The four myths of cyber security
Governments and corporations around the globe are facing a crisis in the form of cyber security threats. Incidents and exploits crafted by an effective and growing menace are threatening the continuity of, and confidence in, the very core of our commercial and social infrastructure. In just 90 criminal investigations performed in 2008, where data compromise was confirmed, the Verizon Business RISK team (a leading computer forensics group) reported more than 285 million consumer credit records stolen. This number far exceeds the combined total confirmed for all their investigations from 2004 to 2007.
Organizations around the globe are failing to accept responsibility for their own security, instead blaming the inherent flaws and insecurity of the internet and claiming ignorance in the erroneous belief that security is a global problem and therefore everyone is to blame with no single company guilty. It’s time to dispel these myths:
Myth one: World leaders are responsible in making the Internet safe
Wrong. With cyber attacks threatening to bring down an entire country’s digital systems by allowing foreign states to access them, it is clear that there’s no magic wand now, or likely to be anytime soon for anyone.
Internet fraud is costing billions of pounds a year, and even Whitehall computer systems are facing repeated assaults from abroad, so UK ministers may be deemed either genius, or just desperate, in their decision to hire hackers to protect state secrets. In addition, June saw Gordon Brown appoint the first national cyber security chief, a senior civil servant called Neil Thompson, to protect the country from terrorist computer hackers and electronic espionage amid fears that the computer systems of government and business are vulnerable to online attack from hostile countries and terrorist organisations. Another tactic is that of the Police Central E-Crime Unit (PCeU) who has asked IT industry workers to volunteer in the fight against cybercrime.
Lets face it, the primary role of the police is to protect us and keep our property safe but if we decide to leave our doors and windows wide open they’d be the first to point out we were inviting trouble. The UK government doesn’t have the finances, resources or even the remit to make the entire internet a safe place for everyone that utilizes it. It’s trying to do the best it can – so should you.
Myth two: I’ve got a firewall so I’m safe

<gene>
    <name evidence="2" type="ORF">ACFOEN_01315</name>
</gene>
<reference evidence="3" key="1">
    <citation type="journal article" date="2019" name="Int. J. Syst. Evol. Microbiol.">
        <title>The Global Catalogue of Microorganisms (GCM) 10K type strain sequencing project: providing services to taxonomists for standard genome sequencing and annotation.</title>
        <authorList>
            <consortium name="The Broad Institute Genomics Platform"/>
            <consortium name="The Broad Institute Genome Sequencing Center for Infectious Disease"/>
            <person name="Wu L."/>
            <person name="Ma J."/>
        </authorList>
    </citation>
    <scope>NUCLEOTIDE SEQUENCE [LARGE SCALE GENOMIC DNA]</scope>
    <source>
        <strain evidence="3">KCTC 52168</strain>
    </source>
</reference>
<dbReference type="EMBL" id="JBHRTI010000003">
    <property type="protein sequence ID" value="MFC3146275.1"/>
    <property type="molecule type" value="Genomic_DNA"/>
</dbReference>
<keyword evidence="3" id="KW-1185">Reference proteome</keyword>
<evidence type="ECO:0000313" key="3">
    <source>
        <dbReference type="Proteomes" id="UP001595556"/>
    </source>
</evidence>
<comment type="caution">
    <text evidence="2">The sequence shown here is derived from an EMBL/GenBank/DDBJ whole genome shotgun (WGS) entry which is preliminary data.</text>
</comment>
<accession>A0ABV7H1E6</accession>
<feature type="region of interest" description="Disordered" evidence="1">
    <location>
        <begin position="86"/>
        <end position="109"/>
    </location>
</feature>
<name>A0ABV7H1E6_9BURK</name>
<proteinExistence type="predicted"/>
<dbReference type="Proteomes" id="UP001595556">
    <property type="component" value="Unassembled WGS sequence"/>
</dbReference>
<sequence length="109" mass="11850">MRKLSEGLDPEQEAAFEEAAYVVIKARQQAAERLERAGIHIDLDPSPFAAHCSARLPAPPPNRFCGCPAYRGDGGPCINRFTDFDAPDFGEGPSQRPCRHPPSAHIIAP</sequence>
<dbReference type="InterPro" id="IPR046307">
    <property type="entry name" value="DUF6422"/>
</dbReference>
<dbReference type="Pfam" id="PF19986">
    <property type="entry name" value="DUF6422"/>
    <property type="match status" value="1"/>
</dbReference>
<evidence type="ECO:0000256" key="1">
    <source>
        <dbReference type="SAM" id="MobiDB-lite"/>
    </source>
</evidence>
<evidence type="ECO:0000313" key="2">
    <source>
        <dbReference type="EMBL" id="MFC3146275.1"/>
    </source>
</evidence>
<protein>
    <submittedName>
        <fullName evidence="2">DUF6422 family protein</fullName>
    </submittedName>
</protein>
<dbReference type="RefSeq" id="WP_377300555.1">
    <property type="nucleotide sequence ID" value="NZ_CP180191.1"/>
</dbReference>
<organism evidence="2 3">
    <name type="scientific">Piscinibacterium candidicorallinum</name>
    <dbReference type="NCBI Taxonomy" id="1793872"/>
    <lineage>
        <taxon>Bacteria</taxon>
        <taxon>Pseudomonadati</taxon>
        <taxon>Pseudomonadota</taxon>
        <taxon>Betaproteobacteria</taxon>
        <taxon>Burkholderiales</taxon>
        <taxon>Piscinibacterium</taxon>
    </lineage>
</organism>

Wrong. A firewall isn’t enough protection due to its very ethos – it provides a gateway to users to explore the outside world and, therefore, is the very doorway by which hackers gain entry. Systems are designed primarily to facilitate users to travel through the firewall often with little regard given to what may travel in the opposite direction. Hackers have an understanding of the typical code used and will exploit simple mistakes in programming and oversights in security efforts. Referencing Verizon’s 2009 Data Breach Investigation Report, it states “Only 17 percent of attacks were designated to be highly difficult” so the conclusion is that 83 percent were not difficult and therefore avoidable.
In the more successful breaches, attackers will exploit a mistake committed by the victim, such as unauthorised access via default credentials (usually third-party remote access) and SQL injection (against web applications). A phenomenon verified by Verizon who established that 67% of the breaches it investigated in 2008 were “aided by significant errors”.
Myth three: “A hacker wouldn’t target us – we don’t process financial transactions.”
Wrong. Why spend money on research and development if you can steal the product from someone else? Intellectual property theft is an “invisible” type of business theft, meaning it often isn’t thought about and can go unnoticed but costs organisations billions. Unlike credit card data that can clearly be identified as stolen when fraudulent charges are later incurred, the impact of a company losing proprietary designs, business plans, inventory strategies and so forth, may never be visibly traced to a single event. In a survey of 800 chief information officers in Japan, China, India, Brazil, Britain, Dubai, Germany and the United States, the companies surveyed estimated they lost a combined £2.9 billion worth of intellectual property last year alone, and spent approximately £375 million repairing damage from data breaches.
Myth four: “It’s too difficult to secure my systems”
Wrong. Programmers have a responsibility to test and score the security of their software and by employing secure coding practices earlier in the software development life cycle they can also be avoided. There are on-line services available that allow you to upload in-house, and vendor, open source and outsourced software to test the code. An automated turnkey solution will provide both source and binary level static analysis for accurate detection of security vulnerabilities, returning accurate and complete findings, with vulnerabilities prioritised based on severity and exploitability. It also empowers in-house and third-party developers to actively manage application security, on their own terms, extending limited security resources and reduces total cost of security by replacing more expensive assessment services.
If you are in business today, you have risks—it’s that simple. You have something to lose. If you don’t, well then don’t worry because you won’t be in business for much longer. Your software is probably one of the single largest exposures to risk that your business faces today. At the same time, if it is designed and built correctly, your software could end up being one of your most effective countermeasures against most of the common attacks employed by hackers today. Don’t be afraid – you can take control of your own security. The time is now.